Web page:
After more than a year of disappointing sales numbers, BlackBerry maker Research In Motion is considering all its options as it struggles to compete with the iPhone and Android smartphones. Now, a rapper-turned-marketing entrepreneur is offering the company a -- well, let’s say, a unique way out.
Nono C. Pearson, rapper handle Big Reality, has offered to buy the company outright, offering RIM shareholders a stock swap that would see them get shares of Pearson’s company, United Vision Marketing Firms (UVMF), ahead of the company’s initial public offering.
It may sound like a joke, but Pearson appears to be entirely sincere about the offer.
“The decision was made to acquire RIM after a strategy session with UVMF's board members and consultants and the announcement by RIM's new CEO of a possible sell of the company,” UVMF said in a press release last week. “The proposed deal is an all stock swap deal that will position RIM shareholders to be in a greater equity position by swapping for UVMF's IPO stock price.”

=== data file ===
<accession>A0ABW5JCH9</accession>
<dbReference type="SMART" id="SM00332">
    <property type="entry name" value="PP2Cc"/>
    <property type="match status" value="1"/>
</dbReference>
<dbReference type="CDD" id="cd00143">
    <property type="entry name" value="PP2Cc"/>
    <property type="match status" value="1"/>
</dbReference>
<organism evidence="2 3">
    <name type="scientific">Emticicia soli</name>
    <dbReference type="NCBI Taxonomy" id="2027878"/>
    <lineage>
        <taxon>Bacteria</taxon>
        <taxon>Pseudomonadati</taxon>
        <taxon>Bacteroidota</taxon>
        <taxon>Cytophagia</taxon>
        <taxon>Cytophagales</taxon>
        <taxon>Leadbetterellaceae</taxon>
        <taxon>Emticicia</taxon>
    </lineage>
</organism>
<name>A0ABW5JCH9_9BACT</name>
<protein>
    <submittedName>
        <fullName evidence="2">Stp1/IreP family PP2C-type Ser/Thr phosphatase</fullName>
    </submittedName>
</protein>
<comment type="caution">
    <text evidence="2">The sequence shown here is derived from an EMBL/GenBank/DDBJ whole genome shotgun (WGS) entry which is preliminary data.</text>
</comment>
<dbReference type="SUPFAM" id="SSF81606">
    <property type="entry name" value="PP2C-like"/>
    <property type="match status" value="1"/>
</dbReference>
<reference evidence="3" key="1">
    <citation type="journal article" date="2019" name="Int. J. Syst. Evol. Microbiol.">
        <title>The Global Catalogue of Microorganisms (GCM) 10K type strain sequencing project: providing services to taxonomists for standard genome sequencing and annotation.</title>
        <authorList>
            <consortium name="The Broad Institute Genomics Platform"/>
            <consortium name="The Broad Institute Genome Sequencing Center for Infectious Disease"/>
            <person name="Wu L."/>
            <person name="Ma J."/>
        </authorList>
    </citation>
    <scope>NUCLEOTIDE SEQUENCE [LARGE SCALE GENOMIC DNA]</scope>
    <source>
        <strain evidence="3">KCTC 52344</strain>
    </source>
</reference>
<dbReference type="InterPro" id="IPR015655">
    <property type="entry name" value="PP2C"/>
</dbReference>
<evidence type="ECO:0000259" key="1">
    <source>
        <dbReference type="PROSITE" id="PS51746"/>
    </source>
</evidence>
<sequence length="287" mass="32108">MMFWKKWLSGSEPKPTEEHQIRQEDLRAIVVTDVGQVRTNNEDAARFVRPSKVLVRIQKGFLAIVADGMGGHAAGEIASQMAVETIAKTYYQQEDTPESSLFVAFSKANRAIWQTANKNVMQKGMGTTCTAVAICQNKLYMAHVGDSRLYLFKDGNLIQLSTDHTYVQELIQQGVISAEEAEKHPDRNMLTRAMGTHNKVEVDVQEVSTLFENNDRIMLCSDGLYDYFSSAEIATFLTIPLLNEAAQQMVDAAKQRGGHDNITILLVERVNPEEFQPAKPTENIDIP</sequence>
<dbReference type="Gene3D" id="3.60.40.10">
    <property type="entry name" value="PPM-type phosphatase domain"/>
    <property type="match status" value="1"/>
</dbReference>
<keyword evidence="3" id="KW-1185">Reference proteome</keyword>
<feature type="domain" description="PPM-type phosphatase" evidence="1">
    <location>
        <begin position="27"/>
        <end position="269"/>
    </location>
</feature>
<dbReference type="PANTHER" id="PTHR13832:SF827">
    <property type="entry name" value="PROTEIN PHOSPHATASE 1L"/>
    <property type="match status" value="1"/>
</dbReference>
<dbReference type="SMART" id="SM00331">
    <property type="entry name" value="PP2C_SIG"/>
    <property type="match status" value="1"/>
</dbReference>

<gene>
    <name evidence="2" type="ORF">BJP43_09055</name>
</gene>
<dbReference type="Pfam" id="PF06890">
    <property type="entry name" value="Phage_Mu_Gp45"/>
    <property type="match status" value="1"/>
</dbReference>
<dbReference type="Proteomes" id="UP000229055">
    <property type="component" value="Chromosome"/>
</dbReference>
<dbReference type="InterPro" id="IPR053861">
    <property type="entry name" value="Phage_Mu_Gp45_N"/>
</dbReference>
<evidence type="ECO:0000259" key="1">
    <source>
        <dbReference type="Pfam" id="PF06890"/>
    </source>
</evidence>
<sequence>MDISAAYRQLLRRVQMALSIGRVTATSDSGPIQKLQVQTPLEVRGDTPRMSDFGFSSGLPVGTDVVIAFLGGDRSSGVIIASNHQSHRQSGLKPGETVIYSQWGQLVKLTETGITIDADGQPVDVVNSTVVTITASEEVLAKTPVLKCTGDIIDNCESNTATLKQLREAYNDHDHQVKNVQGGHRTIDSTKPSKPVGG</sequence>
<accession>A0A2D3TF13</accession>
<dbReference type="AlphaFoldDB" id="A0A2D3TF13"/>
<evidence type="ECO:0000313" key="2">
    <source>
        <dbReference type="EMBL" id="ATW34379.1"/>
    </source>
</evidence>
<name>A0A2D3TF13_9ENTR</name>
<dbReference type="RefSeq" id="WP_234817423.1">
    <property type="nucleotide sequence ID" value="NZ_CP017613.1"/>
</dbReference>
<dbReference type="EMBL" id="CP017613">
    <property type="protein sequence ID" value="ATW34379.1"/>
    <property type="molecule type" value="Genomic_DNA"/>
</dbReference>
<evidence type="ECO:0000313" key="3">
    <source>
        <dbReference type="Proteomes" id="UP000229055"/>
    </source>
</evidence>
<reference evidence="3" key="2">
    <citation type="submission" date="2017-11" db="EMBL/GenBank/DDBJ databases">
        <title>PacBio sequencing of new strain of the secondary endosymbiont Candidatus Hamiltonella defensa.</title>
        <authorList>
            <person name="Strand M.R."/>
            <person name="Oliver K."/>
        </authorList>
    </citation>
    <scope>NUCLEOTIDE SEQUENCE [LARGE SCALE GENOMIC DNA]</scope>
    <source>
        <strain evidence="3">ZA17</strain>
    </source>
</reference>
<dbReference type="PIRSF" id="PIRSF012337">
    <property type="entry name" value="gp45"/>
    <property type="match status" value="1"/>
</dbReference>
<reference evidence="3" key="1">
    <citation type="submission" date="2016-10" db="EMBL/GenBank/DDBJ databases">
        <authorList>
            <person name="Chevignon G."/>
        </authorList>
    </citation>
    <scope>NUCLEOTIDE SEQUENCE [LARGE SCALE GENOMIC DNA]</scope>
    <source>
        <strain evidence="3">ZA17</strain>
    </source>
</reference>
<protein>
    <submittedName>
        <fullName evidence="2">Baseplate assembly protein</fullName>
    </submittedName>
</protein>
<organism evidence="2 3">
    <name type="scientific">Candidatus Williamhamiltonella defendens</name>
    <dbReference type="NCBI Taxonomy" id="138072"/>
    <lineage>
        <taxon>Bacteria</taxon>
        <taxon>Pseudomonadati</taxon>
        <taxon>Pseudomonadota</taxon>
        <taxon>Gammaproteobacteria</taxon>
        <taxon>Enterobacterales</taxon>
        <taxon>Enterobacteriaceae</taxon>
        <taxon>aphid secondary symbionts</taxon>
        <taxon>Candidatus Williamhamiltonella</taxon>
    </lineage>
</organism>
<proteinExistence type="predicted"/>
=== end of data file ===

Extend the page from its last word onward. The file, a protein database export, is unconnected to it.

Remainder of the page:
UVMF explained that the deal “will help the development of UVMF'S $1.6 billion proposed Pearson Education Tablet (PET), take UVMF public and develop a new brand imaging campaign for BlackBerry Products using UVMF's entertainment ties.”
Those entertainment ties have to do with Pearson’s attempt at carving out a unique niche for himself in the marketing world, branding himself as the owner of “corporate hip-hop” -- an attempt to fuse rapping with marketing.
To that end, Pearson’s company has offered one million shares of UVMF to the rapper who writes “the best verse of what the UVMF family calls ‘corporate hip-hop.”
The idea, the company says in a statement, is “about making legitimate corporate moves with a street swag delivery.” The company has reportedly reached out to 50 Cent as a potential contender. No word yet from the rapper as to whether he wants to become the face of “corporate hip hop.”
According to DailyTech.com, among UVMF’s board members is Real Freeway Ricky Ross, a notorious drug dealer who made an estimated $600-million fortune before being busted in a sting in 1996 trying to buy a kilo of cocaine from an undercover federal agent.
Ross “is rumored to have retained much of his fortune,” DailyTech reports.
No word yet on whether RIM will accept the offer, but we’re not holding our breath.